They are standard sizes and practices used in commercial and residential construction. They define the most commonly used materials, practices, spacing, and measurements in all architectural parts of a project. You’ll find an excellent reference guide to residential standards under Resources at the bottom of the page.
Every day we use many common measurements. We sometimes look them up. At times we even make them up. And this is where you might get into trouble. It is important to train and educate your staff and crews on the standards that you expect them to use on the job. Would you want one carpenter to install a toilet paper holder at 20” off the floor and 24” off the back wall, and yet another install one at 30” AFF and 36” off the back wall? It seems like a small thing, but standards can reduce mistakes, improve the convenience to your clients, and will make it clear to your crews what graphic standards they are expected to use.
Here are some standard kitchen measurements and terms that kitchen and bath designers use in most of the USA:
You’ll find that many cabinet manufacturers build their cabinets in 3” increments. The smallest will usually start at 9” wide, used in many tray base cabinets. From there they increase to 12, 15, 18, 21, 24, 27, 30, 33, 36, 39, 42, 45, and 48 inches.
A 36” base cabinet will accommodate a standard double sink, which is 33” x 22”.
Cabinets that are under 24” wide usually have only one door. If the cabinet is 24” wide, you should specify whether to use one or two doors. 27” and wider cabinets usually have two doors.
There are three basic types of cabinets:
- Base cabinets that sit on the floor
- Wall cabinets that are hung on the wall
- Tall cabinets, sometimes called pantry cabinets. Some tall cabinets or combination of cabinets extend to the top of the wall cabinets.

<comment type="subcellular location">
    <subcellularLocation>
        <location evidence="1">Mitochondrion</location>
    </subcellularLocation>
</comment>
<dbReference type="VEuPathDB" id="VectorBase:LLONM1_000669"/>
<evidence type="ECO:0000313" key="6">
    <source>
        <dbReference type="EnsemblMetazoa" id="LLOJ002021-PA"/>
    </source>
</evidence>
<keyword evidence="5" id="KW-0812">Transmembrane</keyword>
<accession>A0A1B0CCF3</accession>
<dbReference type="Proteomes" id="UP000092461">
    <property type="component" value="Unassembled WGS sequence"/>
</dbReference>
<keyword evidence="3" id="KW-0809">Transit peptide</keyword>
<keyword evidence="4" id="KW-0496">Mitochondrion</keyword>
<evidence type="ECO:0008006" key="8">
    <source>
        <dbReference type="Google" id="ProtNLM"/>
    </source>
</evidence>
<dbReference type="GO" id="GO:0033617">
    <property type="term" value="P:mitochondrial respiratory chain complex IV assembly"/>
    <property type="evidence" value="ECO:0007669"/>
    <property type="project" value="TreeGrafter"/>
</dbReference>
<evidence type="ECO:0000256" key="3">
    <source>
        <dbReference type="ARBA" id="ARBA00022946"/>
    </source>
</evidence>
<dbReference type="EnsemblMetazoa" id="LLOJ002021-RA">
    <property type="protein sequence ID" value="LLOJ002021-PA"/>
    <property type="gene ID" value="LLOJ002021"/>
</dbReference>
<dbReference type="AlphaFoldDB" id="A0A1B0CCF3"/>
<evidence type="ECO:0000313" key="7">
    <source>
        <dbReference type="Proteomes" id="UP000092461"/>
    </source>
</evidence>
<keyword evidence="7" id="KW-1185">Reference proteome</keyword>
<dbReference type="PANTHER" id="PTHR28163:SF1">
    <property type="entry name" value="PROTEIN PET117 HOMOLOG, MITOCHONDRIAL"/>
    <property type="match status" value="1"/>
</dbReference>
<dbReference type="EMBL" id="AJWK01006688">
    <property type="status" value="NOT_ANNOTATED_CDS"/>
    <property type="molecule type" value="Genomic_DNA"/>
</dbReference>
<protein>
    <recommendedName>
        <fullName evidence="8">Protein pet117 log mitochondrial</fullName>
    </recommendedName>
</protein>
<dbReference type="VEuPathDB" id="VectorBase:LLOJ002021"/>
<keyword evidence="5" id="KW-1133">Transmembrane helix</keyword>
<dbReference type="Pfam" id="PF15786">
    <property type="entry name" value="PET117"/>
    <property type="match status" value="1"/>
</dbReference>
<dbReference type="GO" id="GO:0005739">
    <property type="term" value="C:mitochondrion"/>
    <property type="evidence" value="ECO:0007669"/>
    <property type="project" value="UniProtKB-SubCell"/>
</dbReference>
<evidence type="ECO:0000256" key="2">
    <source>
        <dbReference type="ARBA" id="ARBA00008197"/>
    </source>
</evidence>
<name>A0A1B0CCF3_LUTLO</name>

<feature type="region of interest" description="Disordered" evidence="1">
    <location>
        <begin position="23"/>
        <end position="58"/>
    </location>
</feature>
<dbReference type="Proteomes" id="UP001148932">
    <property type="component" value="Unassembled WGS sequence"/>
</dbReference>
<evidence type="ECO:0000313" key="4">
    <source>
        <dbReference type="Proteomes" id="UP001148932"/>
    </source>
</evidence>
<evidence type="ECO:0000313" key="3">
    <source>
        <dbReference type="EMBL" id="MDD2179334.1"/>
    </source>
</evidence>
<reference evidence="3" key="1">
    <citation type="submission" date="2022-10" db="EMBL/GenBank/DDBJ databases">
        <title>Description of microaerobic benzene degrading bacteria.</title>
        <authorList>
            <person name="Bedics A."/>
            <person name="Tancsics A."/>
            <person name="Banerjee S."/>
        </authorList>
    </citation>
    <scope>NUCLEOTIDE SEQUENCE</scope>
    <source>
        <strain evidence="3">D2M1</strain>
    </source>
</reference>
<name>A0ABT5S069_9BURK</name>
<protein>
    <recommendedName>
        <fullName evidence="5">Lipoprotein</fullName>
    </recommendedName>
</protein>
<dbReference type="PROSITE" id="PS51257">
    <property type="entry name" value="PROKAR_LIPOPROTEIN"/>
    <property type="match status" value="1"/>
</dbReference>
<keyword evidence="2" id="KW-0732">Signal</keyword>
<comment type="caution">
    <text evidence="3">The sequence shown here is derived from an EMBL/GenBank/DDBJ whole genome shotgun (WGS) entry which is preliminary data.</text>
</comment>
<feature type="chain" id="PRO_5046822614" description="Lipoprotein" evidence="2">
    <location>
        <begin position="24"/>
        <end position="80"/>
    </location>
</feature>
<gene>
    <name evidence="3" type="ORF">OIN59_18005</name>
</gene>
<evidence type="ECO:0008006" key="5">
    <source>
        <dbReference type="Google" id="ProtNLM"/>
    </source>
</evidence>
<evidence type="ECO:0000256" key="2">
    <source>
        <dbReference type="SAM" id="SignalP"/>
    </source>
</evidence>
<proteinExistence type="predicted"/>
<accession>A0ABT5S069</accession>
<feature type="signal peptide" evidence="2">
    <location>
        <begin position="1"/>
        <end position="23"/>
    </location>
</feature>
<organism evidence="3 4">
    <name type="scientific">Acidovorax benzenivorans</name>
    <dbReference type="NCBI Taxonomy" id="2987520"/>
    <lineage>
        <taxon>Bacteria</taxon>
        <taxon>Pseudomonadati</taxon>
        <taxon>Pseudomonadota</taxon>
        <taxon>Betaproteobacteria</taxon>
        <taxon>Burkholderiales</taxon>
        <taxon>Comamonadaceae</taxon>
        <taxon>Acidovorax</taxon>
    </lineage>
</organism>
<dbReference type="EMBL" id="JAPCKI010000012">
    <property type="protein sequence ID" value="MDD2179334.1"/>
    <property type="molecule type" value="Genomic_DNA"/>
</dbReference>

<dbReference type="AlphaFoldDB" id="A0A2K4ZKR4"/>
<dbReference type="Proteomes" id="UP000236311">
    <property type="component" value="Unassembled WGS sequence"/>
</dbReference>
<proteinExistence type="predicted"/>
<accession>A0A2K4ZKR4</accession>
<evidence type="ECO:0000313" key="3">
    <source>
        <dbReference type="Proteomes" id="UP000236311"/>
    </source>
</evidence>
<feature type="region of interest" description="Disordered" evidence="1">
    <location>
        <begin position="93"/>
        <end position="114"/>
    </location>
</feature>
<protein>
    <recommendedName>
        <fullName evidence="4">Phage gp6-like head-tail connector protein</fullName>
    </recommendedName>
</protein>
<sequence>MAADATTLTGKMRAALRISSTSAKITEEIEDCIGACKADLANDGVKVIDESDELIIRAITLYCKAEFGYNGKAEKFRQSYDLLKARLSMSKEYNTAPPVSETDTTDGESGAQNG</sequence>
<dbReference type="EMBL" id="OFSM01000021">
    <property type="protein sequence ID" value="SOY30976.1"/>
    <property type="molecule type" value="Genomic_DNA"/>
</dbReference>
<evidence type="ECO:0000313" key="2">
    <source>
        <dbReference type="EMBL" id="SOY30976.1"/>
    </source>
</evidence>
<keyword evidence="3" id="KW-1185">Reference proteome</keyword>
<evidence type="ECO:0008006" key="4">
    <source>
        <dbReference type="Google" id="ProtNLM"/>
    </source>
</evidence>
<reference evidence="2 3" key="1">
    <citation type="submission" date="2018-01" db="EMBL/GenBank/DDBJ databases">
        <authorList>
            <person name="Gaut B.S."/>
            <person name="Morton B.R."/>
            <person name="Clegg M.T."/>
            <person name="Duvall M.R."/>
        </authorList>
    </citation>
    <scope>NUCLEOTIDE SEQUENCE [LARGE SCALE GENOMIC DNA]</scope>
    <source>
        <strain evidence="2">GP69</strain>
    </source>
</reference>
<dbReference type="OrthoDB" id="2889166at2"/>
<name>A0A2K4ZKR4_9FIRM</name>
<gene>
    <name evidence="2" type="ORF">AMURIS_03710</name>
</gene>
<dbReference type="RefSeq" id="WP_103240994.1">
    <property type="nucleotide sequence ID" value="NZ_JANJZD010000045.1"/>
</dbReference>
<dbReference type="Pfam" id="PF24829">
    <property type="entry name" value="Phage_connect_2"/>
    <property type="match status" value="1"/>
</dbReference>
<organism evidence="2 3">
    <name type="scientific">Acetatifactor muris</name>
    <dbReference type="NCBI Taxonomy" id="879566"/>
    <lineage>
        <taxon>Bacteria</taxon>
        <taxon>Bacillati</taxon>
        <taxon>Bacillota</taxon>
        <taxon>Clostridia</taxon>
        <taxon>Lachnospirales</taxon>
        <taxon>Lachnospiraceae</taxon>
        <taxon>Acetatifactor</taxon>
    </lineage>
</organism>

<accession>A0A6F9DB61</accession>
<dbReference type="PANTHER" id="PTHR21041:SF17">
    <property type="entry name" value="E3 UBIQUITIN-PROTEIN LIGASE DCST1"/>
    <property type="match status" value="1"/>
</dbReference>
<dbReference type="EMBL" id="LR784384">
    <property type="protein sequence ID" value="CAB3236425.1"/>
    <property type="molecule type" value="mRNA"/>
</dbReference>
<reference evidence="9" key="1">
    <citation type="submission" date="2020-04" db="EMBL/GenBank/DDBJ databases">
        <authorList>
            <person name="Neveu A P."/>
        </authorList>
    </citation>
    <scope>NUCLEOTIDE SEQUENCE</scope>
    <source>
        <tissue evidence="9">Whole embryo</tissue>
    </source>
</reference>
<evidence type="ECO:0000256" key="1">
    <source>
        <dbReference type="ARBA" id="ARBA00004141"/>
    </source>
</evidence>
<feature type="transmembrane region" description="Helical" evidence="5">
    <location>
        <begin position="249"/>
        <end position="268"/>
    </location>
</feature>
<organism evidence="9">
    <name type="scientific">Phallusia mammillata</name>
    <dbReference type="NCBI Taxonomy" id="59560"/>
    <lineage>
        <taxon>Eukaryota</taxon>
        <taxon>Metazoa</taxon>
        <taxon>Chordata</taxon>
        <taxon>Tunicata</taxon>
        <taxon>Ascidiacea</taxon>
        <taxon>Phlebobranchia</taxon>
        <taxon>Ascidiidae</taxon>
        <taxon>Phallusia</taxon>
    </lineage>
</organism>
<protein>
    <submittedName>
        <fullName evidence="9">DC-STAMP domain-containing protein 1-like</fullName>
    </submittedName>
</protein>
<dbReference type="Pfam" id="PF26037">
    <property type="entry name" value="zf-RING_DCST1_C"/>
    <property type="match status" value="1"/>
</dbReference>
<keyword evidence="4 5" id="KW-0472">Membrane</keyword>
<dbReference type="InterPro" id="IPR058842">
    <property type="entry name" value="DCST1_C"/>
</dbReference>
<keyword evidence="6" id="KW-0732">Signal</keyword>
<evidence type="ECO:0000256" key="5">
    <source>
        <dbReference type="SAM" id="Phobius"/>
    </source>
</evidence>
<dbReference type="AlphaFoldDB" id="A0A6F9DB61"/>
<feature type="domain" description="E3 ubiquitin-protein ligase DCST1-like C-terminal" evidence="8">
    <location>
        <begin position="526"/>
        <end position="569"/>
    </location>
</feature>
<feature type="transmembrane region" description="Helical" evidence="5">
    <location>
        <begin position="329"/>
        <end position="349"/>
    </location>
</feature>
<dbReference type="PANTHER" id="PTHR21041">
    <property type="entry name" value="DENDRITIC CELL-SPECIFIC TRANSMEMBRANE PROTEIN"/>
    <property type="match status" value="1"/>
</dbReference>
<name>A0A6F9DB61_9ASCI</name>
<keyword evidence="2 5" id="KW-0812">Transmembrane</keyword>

Typically base cabinets are 34 ½” high and are 24” deep, from the face frame to the back of the cabinet. The depth does not include the door, which may be a full or partial overlay door, or a flush door with exposed hinges.
If a desk is used in a kitchen, many times it is 21” deep, which is typical of a vanity base cabinet depth. Vanity base cabinets can also be found that are 18” deep for special situations. Vanities base cabinet height used to be as low as 30” AFF. Now most are the same as kitchen base cabinets, 36” high.
The depth of wall cabinets is typically 12” deep. The wall cabinet box standard heights are 30”, 36”, and 42”. A 42” wall cabinet will extend to the ceiling when set 18” above the countertop in a kitchen with 8’ ceilings. In the 60’s and 70’s, builders used 30” wall cabinets and built a sofftit above to “dress” it up and prevent dust collection. This is rarely done now, and spaces are either left open or the cabinets extend to the ceiling.
The standard space between the base cabinet countertop and the bottom of the wall cabinet is usually 18”. This space will accommodate almost appliances that are made to sit on the countertop, such as microwave ovens, coffee makers, and food processors.